At the primary analysis, the PD/death rates per patient-year were 0.055 (80% CI, 0.014–0.096) for the intense arm, 0.102 (80% CI, 0.044–0.160) for the intermediate arm, and 0.206 (80% CI, 0.118–0.295) for the short arm. The P values for testing the null hypothesis that the PD/death rate per patient-year is ≥0.346 (equivalent to a median PFS <24 months under the exponential distribution) were <0.0001, <0.0001, and 0.0213 for the intense, intermediate, and short arms, respectively. With longer follow-up (clinical cutoff date of June 29, 2018), the PD/death rates per patient-year were 0.059 (80% CI, 0.025–0.092) for the intense arm, 0.107 (80% CI, 0.058–0.155) for the intermediate arm, and 0.150 (80% CI, 0.089–0.211) for the short arm; P values for all arms were <0.0001 (Table 2). These data demonstrate that the co-primary endpoint of median PFS ≥24 months was met.

At the clinical cutoff date of June 29, 2018, the median PFS (based on SLiM-CRAB plus IMWG FLC progression criteria) was not reached in any treatment arm (Fig. 2a). The 12-month PFS rates were 95.1% (90% CI, 85.0–98.4%), 87.5% (90% CI, 75.7–93.8%), and 84.0% (90% CI, 71.0–91.5%) for the intense, intermediate, and short arms, respectively, and the 24-month PFS rates were 89.9% (90% CI, 78.5–95.4%), 82.0% (90% CI, 69.0–89.9%), and 75.3% (90% CI, 61.1–85.0%), respectively. The median biochemical PFS was not reached in the intense or intermediate arms and was 15.1 months (90% CI, 11.6–23.3) in the short arm (Table 2). The 12-month biochemical PFS rates were 94.9% (90% CI, 84.5–98.4%), 77.7% (90% CI, 64.6–86.5%), and 58.0% (90% CI, 43.6–69.9%) for the intense, intermediate, and short arms, respectively, and the 24-month rates were 84.3% (90% CI, 71.6–91.7%), 70.2% (90% CI, 56.5–80.3%), and 31.5% (90% CI, 19.2–44.6%), respectively. The median BOD PFS was not reached in the intense or intermediate arms and was 14.8 months (90% CI, 11.1–20.4) in the short arm (Fig. 2b). The 12-month BOD PFS rates were 90.1% (90% CI, 78.8–95.5%), 72.8% (90% CI, 59.2–82.4%), and 53.7% (90% CI, 39.6–65.8%) for the intense, intermediate, and short arms, respectively, and the 24-month BOD PFS rates were 77.5 (90% CI, 64.4–86.4), 70.2 (90% CI, 56.6–80.3), and 26.8 (90% CI, 15.8–39.1), respectively. OS data remain immature; follow-up is ongoing.

Fig. 2: PFS.
figure2

PFSa with progression defined based a on diagnosticb criteria and b on biochemicalc or diagnostic criteria.d PFS progression-free survival, IMWG International Myeloma Working Group, MM multiple myeloma, FLC free light chain. aPFS was assessed in the intent-to-treat population. bDiagnostic progression was defined per the 2014 IMWG criteria for MM [6] plus additional IMWG FLC progression criteria (a ≥25% increase from nadir in the difference between involved and uninvolved FLC levels [absolute increase must be >10 mg/dl]) [21]. cBiochemical progression was defined as a measurable increase of ≥25% from nadir value in any of the following at any point during follow-up: serum M-component (absolute increase must be ≥0.5 g/dl), urine M-component (absolute increase must be ≥200 mg/24 h), and, in patients without measurable serum and urine M-protein, the difference between involved and uninvolved FLC levels (absolute increase must be >10 mg/dl). dBased on the clinical cutoff date of June 29, 2018.

Safety

The safety population comprised 122 patients. At the clinical cutoff date of June 29, 2018, AEs were observed in 100% of patients in the intense and intermediate arms, and 92.5% of patients in the short arm. The most common treatment-emergent AEs (TEAEs) included fatigue, upper respiratory tract infection, cough, insomnia, headache, diarrhea, arthralgia, and nausea (Table 3). No hematologic TEAE occurred in ≥10% of patients in any treatment arm. Grade 3/4 TEAEs were observed in 43.9% of patients in the intense arm, 26.8% of patients in the intermediate arm, and 15.0% of patients in the short arm. The most common grade 3/4 TEAEs (observed in >1 patient in any arm) were hypertension and hyperglycemia (Table 4). No grade 3/4 TEAEs were observed in more than three patients in any arm, and the rate of grade 3/4 infections was ≤5% in all arms. Serious AEs were observed in 31.7% of patients in the intense arm, 14.6% of patients in the intermediate arm, and 10.0% of patients in the short arm (Table 3). Within the first 8 weeks, while all patients were receiving an identical weekly schedule of daratumumab dosing, serious AEs were observed in 12.2%, 0%, and 10.0% of patients in the intense, intermediate, and short arms, respectively. The only serious AE reported in more than one patient in any arm was pneumonia, which was observed in two patients (4.9%) in the intense arm (Table 4). Infusion-related reactions were observed in 56.1%, 43.9%, and 55.0% of patients in the intense, intermediate, and short arms, respectively (Table 3). Most infusion-related reactions were associated with the first infusion. Second primary malignancies were observed in two patients in the intense arm (stage II breast cancer and stage 0 melanoma) and one patient in the intermediate arm (stage I melanoma).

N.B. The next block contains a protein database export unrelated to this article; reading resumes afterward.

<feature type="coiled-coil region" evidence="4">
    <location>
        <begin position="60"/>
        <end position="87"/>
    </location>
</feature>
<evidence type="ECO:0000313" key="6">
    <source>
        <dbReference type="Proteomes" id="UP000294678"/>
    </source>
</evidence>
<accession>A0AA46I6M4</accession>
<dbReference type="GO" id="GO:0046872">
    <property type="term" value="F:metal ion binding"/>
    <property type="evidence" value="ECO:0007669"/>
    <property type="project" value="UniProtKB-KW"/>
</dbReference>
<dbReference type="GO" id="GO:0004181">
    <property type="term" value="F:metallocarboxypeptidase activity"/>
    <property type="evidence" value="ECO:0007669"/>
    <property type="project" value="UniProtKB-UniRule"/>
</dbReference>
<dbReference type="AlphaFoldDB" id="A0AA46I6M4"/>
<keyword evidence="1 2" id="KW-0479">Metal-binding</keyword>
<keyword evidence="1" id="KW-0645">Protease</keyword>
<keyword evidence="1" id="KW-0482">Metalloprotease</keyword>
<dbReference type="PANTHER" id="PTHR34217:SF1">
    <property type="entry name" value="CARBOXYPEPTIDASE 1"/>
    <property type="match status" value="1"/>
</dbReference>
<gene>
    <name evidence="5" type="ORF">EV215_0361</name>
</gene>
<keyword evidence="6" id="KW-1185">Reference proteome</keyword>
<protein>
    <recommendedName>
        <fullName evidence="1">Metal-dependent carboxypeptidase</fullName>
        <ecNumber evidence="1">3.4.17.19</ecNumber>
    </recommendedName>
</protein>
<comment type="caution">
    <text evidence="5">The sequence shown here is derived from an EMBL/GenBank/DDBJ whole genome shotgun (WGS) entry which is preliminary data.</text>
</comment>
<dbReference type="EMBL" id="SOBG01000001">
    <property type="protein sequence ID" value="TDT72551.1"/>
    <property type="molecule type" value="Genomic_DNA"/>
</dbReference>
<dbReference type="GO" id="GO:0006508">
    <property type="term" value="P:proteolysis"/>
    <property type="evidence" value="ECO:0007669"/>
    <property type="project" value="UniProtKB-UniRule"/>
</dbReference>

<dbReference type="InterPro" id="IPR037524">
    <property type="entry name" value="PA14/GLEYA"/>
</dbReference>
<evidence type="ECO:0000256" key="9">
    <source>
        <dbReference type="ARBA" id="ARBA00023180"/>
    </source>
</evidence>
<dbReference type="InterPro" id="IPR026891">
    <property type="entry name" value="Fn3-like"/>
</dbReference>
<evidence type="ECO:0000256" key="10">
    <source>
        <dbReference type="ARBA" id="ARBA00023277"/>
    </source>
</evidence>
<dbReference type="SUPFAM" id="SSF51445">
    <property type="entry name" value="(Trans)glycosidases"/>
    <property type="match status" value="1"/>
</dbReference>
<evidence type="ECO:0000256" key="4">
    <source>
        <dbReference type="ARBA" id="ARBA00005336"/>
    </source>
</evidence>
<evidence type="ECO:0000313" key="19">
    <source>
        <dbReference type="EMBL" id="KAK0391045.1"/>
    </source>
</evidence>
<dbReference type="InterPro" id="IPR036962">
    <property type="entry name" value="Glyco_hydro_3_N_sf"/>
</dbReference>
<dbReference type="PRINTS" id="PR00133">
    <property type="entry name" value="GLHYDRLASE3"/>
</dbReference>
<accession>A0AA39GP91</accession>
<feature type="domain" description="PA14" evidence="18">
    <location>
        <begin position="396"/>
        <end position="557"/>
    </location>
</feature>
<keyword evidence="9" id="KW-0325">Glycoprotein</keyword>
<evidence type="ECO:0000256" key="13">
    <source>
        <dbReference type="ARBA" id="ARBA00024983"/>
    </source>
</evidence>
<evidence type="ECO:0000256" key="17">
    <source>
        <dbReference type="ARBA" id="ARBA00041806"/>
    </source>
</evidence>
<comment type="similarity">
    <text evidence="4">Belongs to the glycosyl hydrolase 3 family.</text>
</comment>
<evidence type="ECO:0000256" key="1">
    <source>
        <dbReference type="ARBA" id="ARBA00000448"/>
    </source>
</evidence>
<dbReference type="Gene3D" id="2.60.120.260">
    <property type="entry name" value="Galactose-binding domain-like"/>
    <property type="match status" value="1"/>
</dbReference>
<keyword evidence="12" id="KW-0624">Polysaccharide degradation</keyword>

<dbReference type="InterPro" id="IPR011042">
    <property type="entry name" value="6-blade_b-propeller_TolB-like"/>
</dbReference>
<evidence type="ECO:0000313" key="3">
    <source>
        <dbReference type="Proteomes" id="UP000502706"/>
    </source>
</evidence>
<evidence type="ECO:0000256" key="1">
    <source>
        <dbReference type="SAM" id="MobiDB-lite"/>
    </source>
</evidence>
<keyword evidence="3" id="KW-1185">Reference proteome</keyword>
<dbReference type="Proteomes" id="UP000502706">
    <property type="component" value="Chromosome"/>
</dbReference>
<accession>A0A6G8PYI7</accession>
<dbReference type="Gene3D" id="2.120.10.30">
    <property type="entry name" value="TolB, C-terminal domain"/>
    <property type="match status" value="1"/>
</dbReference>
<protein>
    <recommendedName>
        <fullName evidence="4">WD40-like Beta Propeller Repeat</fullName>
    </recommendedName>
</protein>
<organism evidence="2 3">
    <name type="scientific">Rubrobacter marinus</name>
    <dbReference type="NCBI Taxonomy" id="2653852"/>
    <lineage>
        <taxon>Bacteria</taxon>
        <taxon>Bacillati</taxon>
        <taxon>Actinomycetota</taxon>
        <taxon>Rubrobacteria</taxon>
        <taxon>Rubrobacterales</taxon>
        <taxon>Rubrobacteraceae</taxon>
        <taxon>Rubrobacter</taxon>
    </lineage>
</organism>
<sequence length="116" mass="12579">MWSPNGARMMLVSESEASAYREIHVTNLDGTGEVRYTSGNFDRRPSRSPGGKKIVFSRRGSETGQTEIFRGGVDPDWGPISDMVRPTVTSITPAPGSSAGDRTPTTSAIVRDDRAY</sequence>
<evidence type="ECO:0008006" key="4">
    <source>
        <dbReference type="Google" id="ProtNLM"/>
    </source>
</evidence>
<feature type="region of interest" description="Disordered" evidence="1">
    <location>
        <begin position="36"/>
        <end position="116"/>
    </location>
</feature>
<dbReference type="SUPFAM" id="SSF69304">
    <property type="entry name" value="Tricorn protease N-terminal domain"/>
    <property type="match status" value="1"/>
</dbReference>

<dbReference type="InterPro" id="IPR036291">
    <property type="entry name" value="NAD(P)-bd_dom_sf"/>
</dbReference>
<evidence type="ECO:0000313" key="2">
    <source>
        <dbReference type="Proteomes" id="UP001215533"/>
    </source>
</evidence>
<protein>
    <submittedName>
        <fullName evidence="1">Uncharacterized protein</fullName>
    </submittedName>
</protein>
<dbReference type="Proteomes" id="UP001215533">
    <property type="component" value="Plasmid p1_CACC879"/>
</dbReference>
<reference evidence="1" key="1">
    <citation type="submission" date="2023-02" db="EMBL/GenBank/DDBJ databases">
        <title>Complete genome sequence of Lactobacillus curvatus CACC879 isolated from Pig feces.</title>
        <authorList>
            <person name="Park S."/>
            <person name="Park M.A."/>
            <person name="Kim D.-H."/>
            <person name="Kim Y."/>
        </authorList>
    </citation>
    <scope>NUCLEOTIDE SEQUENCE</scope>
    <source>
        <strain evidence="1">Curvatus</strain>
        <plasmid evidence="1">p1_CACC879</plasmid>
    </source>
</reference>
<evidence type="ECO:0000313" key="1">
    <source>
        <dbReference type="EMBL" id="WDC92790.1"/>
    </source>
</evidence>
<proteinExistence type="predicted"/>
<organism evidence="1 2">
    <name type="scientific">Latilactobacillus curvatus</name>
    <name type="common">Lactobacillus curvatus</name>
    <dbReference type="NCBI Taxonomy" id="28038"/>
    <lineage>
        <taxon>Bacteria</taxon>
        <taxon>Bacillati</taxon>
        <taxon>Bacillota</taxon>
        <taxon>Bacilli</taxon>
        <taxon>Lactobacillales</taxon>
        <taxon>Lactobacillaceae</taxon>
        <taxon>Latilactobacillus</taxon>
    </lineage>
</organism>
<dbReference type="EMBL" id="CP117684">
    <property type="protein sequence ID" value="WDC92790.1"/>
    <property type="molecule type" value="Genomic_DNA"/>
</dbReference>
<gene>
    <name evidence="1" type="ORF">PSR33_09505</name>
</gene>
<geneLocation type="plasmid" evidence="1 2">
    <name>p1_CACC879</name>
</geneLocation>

Table 3 Safety summary.a,b
Table 4 Summary of grade 3/4 treatment-emergent adverse events and serious adverse events.a,b

Discussion

Currently, SMM is one of few cancer diagnoses where early diagnosis does not mandate early treatment, as there are currently no approved drugs for treatment of this disease. Therefore, patients undergo active monitoring until progression to MM. However, despite rapid advances that continue to be made in MM treatment, including the emergence of chimeric antigen receptor (CAR)-T–based therapies [25], an established curative therapy is not yet available. SMM patients at higher risk for progression to MM may benefit from earlier therapeutic intervention. A need therefore exists for treatments that are both effective and well tolerated in this asymptomatic disease. Regulatory approval of individual agents may present a pathway toward the eventual approval of combination regimens, which may be later accessed by patients who have successfully delayed their progression to MM.